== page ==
• Permanent address
  • Occupation
  • Sex
  • Nationality
  • Passport Number
  • Date of issue and expiry date of passport
  • Date and place of birth

Bhutan visa is stamped on the passport at the port of entry. Travelers need to pay US$ 20 cash upon arrival at Bhutan port of entry and present 2 passport photos with passport number on the back. We will process visa extensions if necessary.



Spring (March, April, May): The best time for people to visit Bhutan is in spring season. People who love and are interested in nature can study and observe local flora and fauna in this season, especially from March to May. Flowers are seen in full bloom during this time. Spring is very pleasant with warm days and cool nights.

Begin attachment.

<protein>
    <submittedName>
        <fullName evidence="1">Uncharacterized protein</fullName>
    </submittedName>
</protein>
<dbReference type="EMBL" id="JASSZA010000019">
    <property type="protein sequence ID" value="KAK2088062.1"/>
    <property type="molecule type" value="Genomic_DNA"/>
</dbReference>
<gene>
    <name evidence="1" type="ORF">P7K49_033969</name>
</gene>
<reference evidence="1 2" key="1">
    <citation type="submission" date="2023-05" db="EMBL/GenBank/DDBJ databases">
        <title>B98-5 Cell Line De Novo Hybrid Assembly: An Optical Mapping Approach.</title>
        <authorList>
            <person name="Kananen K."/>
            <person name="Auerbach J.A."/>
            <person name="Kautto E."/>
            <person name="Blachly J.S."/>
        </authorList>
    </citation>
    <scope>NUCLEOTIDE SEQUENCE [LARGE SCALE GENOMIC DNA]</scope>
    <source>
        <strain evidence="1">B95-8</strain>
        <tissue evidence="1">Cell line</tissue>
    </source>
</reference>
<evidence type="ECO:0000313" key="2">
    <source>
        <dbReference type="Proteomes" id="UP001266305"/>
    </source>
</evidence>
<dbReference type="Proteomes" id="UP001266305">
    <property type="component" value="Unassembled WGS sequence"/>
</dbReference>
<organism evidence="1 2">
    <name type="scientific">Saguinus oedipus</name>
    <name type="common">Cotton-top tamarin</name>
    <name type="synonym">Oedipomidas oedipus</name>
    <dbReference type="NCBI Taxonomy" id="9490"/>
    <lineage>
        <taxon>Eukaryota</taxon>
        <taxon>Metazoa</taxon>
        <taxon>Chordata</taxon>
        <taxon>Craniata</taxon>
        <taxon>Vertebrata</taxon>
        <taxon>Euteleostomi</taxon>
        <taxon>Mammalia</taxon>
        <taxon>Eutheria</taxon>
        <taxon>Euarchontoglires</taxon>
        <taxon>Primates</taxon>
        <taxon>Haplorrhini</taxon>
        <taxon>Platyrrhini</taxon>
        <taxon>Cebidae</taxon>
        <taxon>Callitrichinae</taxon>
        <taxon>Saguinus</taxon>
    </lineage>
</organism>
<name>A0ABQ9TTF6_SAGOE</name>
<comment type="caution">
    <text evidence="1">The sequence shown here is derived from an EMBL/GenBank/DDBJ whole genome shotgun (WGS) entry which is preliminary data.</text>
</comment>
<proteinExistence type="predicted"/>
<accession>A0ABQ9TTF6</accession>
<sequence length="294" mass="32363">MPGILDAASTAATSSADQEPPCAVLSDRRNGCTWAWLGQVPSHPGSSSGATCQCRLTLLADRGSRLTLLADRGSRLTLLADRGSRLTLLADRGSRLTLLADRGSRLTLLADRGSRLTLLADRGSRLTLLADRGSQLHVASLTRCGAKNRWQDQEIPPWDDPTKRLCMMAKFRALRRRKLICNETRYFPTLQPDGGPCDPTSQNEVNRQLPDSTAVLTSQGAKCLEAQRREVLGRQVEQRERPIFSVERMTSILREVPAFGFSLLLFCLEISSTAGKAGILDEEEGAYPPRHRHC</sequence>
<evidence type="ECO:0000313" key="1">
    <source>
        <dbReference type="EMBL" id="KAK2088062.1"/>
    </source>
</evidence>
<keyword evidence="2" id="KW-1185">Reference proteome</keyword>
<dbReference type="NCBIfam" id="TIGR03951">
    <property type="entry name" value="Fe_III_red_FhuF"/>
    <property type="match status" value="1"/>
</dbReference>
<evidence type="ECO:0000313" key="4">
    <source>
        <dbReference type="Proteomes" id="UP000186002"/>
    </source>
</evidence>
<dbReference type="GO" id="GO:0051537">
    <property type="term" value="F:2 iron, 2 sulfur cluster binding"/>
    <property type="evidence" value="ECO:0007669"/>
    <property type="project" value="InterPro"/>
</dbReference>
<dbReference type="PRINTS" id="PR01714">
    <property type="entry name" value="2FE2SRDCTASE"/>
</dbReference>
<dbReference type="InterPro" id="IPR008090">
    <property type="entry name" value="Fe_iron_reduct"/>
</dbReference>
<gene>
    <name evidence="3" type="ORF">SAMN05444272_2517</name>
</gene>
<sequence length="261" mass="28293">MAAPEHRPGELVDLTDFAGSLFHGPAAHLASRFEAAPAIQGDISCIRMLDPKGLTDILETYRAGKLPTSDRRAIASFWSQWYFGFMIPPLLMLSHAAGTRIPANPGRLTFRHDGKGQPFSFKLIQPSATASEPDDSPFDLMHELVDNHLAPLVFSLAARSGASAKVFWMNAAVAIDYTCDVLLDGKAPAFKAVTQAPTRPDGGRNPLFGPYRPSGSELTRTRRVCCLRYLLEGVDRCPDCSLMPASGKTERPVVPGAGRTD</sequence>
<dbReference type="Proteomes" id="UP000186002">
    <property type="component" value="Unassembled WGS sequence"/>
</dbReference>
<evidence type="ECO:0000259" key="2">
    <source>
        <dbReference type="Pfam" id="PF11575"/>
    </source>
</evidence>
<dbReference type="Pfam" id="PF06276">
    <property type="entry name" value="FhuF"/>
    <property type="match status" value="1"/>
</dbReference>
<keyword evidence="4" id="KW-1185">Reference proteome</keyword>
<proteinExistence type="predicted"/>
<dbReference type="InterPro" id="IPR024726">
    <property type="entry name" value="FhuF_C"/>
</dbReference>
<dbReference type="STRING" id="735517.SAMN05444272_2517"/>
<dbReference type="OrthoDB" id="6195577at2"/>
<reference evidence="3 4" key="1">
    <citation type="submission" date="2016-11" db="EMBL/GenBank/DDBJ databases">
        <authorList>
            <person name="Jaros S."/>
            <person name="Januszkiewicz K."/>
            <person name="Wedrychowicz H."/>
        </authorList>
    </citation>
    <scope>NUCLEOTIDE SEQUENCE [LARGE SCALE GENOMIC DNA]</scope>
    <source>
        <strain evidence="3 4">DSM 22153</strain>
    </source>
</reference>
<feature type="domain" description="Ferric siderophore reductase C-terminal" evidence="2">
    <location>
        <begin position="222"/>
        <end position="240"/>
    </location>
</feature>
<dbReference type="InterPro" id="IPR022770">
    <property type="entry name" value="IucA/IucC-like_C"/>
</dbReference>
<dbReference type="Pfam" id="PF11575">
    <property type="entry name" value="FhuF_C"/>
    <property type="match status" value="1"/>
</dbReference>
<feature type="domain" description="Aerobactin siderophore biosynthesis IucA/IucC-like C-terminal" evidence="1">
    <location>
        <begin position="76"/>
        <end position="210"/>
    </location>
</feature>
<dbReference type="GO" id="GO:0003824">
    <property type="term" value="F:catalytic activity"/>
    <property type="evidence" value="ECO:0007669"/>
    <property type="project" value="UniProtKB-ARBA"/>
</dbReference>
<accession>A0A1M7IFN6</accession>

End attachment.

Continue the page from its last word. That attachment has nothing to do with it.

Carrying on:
Summer/Monsoon (June, July, August) If monsoon is late, the whole month of June is possible for traveling. Monsoon occurs at its earliest in July. Monsoon in Bhutan has been limited to afternoon light drizzle  once every 2 to 3 days. Summer often offers vibrant greenery and flourishing paddy fields against a backdrop of clear blue sky after the rain. The summer rains in central Bhutan are not as heavy as in the southern Bhutan and it occurs mostly in late afternoon and at night. From mid-May to the end of September, the weather is warm at night (17-18C) and in the day (22-26C).

Fall (late September, October,November) Fall is another suitable time to visit Bhutan. Thimphu Festival usually takes places at the end of September or early October. Autumn season (late September, October & November) are the most popular times to visit Bhutan with clear, mild weather, excellent scenery, lower rainfall. These are the busiest months for tourists and one can expect some congestion at major tourist sites in Thimphu and other towns.